How many of you can relate to: “I create some of my best work while under pressure.” Or “This won’t get done without a deadline.” “We need this new (logo, website, print project, [insert deliverable here] YESTERDAY”.
The problem with deadlines that most people have is the stress that comes along with them. The classic scenario is when a particular deliverable has multiple levels of management responsible for it along the way. For example, take a typical presentation pitch deck. It’s Monday and Mr. CEO has an opportunity to email a pitch deck in PDF format to a potential client. The client has suggested the deck arrive to them by Friday, so of course the CEO wants to send the deck by Thursday. The CEO needs a first draft of the deck by first thing Tuesday so that he can give himself a day to practice it and then send his comments to the copywriter and designer by first thing Wednesday. In order for the deck to be reviewed in first draft form by Tuesday, the template has to be designed and the story has to be flushed out (and often illustrated with stock photography) by EOD (end of day) Monday. It’s 2pm. The fun begins. It continues up and until Thursday EOD. Ahhh. Good times.
We promote our design company as “Startup Specialists” and in this economy and in this climate its sink or swim for anyone with a new idea and an opportunity to present it. We don’t expect our clients to let any opportunities slide by and neither will we. However, that doesn’t mean we have to ‘kill ourselves’ to meet every deadline that passes our way. Recently, we dropped everything we had going on and dedicated an entire day to a project which was an opportunity to pitch to a high-profile, billion dollar global brand. The deadline was same day - EOD. The client needed the following elements (which didn’t exist) mocked up:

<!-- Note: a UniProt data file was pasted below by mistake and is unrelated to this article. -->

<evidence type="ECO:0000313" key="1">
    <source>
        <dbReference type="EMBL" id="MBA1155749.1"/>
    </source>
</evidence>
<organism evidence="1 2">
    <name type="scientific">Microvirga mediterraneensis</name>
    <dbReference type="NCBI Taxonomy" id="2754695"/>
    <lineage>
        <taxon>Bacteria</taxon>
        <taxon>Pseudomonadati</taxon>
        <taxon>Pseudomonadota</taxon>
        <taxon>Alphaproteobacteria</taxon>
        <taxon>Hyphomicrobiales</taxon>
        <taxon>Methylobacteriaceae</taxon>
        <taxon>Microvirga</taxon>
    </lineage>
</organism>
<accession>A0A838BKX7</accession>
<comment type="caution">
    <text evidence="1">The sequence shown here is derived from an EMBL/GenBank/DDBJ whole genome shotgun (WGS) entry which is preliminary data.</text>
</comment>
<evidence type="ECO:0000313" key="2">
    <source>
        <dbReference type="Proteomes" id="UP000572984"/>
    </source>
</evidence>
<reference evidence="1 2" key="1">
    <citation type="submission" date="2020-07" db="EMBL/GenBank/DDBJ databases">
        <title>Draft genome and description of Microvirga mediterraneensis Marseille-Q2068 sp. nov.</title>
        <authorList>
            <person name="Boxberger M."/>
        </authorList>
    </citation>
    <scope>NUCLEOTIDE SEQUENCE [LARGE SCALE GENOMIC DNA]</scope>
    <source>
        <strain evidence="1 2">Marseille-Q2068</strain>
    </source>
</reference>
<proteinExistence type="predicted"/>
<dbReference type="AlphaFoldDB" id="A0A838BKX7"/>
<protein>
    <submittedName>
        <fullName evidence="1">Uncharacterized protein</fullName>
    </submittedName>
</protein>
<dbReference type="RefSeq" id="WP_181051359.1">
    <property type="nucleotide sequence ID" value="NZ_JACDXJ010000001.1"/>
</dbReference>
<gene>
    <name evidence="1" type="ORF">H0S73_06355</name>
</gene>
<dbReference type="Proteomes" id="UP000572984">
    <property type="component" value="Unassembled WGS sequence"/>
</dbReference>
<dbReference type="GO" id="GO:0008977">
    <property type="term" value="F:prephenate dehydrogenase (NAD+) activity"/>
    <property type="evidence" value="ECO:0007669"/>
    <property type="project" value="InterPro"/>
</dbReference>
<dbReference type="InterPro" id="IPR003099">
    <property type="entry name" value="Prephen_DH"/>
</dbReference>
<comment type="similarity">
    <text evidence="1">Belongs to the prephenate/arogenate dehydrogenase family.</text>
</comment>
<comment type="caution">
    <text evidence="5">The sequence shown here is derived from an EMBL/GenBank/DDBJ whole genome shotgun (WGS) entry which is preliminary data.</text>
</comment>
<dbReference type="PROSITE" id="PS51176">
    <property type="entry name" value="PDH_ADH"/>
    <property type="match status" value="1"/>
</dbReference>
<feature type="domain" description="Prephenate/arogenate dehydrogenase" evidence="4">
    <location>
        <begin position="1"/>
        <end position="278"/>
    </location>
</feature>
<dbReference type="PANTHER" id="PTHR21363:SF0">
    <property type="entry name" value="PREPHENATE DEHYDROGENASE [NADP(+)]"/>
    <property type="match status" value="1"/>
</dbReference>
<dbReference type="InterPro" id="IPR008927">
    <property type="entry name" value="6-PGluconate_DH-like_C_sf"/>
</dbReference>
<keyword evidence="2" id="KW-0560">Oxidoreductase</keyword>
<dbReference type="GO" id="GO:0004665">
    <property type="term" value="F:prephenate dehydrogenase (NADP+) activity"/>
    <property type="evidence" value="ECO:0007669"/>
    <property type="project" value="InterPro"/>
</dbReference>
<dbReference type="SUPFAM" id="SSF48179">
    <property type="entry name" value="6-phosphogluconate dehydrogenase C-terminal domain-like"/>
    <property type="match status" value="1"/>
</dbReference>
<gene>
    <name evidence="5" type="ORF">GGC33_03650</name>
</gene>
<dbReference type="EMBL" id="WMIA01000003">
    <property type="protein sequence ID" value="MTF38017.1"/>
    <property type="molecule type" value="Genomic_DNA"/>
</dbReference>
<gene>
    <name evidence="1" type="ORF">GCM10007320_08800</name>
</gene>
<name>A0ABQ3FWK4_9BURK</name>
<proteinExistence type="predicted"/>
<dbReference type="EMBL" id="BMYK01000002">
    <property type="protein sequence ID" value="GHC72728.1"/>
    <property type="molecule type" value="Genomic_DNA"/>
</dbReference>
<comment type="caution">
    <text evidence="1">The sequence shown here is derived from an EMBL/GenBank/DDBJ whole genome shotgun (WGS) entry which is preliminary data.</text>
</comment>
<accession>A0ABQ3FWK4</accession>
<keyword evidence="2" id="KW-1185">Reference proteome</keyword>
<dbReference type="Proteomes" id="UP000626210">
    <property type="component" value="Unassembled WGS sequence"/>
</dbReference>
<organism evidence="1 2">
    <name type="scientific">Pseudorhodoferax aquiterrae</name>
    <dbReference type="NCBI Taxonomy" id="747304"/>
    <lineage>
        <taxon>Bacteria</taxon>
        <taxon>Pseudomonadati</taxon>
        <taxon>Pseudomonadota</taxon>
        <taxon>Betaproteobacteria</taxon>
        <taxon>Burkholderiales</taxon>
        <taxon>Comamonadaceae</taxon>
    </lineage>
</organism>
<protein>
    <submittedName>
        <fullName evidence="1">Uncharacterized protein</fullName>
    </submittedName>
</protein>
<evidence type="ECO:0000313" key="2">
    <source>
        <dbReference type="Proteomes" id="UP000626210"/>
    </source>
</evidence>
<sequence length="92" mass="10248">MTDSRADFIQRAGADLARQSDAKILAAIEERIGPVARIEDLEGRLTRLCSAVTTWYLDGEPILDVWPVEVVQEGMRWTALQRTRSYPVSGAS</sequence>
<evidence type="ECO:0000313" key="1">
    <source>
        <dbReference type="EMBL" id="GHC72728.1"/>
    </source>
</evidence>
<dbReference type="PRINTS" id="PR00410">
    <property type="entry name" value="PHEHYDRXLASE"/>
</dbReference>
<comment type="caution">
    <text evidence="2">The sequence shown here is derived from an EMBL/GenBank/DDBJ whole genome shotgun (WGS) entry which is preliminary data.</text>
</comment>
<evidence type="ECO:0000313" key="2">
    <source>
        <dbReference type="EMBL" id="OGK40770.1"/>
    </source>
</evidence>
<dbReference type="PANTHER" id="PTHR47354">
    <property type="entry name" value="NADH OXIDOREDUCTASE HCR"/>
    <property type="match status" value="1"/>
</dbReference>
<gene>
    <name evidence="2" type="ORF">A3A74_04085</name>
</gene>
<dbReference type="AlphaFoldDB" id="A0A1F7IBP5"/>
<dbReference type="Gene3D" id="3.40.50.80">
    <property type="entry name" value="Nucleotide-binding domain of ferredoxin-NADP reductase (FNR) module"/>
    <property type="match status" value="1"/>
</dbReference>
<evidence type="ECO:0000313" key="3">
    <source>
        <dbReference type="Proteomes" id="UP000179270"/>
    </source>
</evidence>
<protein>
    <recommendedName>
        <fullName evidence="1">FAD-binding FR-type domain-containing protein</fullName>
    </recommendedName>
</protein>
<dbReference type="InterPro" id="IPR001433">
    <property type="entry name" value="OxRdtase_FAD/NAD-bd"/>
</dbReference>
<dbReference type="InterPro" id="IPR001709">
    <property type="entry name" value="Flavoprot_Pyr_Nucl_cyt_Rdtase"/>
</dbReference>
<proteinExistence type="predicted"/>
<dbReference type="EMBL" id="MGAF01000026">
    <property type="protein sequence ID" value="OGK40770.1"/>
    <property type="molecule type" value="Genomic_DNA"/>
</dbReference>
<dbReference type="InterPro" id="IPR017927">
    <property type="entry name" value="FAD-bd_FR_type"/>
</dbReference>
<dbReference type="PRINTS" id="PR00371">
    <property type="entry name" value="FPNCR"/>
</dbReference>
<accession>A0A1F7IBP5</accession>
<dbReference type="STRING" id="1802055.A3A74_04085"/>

- a webpage (homepage layout)
- a print activity page or teacher's guide page
- an email blast or overall activity kit
- a digital activity page (for computer or Smartboard use)
Additionally, we were required to develop a branded PPT (PowerPoint) template which included several options for the title slide.
We met the deadline and the creative was well received both by the CEO and the client. No sooner did we receive the positive feedback were we informed that the deadline for the meeting had been pushed out. We now had an additional two weeks to continue tweaking the presentation. Did we blow a gasket? No, we delivered and it was well received. Mission accomplished.
So what’s the danger of always saying ‘Yes’? The real issue is that your clients will come to expect that turnaround and now a Rush is no longer a Rush but rather it becomes the standard turnaround time. While you don’t want clients crying ‘wolf’ all the time, there is something to be said for being able to manage expectations and knowing when a fire is a fire and when someone is just fanning the flames (for no good reason). The good news is that often the deadline can be a great motivator and it often brings out the best in you and your team. You’ve heard the analogy that a a diamond is created from coal that is under extreme pressure and extreme heat. Great. But let’s face it, we’re not in the business of having heart attacks either. You’ll be no good to anyone if you’re in a constant state of panic, trying to please everyone and scrambling to deliver everything as fast as humanly possible. You’ll start making mistakes, you’ll lose sleep and you’ll build resentments. It doesn’t end well.
The good news is that a deadline can be your friend. It can identify the end of a project that has been weighing over your head or causing much anxiety. It does signify that it will soon be over, and a new project can begin. It also means that its time to invoice (cha-ching). It’s all about looking at it positively and learning how to dodge the deadline traps – the false alarm deadlines that can actually hinder productivity.
Here are some tips on handling deadlines and easing stress:
1. Negotiate with Clients: How HOT is it?